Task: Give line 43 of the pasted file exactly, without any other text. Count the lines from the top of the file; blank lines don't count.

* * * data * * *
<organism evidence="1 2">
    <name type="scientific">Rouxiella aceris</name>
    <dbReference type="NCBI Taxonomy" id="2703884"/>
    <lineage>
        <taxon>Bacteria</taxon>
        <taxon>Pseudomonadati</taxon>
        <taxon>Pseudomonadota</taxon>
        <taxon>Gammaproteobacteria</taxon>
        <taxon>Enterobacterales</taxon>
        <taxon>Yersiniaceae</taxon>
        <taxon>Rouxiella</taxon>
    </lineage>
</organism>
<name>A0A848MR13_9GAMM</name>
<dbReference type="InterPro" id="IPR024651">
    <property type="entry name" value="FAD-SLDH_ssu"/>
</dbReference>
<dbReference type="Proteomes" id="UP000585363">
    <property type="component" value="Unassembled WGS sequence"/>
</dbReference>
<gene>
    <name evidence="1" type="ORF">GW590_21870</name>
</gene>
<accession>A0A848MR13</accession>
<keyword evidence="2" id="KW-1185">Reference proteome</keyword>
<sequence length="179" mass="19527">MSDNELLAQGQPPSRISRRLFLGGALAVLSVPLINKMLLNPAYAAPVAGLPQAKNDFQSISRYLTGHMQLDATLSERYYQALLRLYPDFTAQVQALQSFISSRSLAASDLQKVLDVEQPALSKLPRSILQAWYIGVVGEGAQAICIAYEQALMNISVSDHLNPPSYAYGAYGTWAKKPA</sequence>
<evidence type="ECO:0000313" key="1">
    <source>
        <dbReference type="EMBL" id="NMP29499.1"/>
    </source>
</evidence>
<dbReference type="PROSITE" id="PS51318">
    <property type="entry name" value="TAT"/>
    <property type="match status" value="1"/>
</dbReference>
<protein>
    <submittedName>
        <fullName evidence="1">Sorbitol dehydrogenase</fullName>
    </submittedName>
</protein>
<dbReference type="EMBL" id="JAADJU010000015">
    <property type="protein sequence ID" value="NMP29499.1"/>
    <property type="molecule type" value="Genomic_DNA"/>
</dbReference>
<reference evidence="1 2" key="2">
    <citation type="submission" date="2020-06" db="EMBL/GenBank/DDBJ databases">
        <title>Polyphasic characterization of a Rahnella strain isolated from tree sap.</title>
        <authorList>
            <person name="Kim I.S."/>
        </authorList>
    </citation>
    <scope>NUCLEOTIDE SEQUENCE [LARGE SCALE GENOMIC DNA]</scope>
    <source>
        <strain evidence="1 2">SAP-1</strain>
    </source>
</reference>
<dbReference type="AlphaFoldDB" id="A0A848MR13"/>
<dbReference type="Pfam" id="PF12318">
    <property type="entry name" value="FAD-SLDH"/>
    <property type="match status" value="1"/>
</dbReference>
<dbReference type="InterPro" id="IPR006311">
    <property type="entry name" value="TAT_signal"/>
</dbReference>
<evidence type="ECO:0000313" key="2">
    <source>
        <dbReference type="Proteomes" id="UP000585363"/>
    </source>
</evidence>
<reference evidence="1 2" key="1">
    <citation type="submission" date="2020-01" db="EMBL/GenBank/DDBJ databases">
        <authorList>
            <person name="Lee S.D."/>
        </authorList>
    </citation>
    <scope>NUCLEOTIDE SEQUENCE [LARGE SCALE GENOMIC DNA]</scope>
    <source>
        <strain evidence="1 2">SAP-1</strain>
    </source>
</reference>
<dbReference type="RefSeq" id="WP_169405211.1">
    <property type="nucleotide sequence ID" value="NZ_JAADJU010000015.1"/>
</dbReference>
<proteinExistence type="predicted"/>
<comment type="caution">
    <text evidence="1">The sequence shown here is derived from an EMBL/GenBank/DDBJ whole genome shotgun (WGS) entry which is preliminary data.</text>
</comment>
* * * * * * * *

    <property type="molecule type" value="Genomic_DNA"/>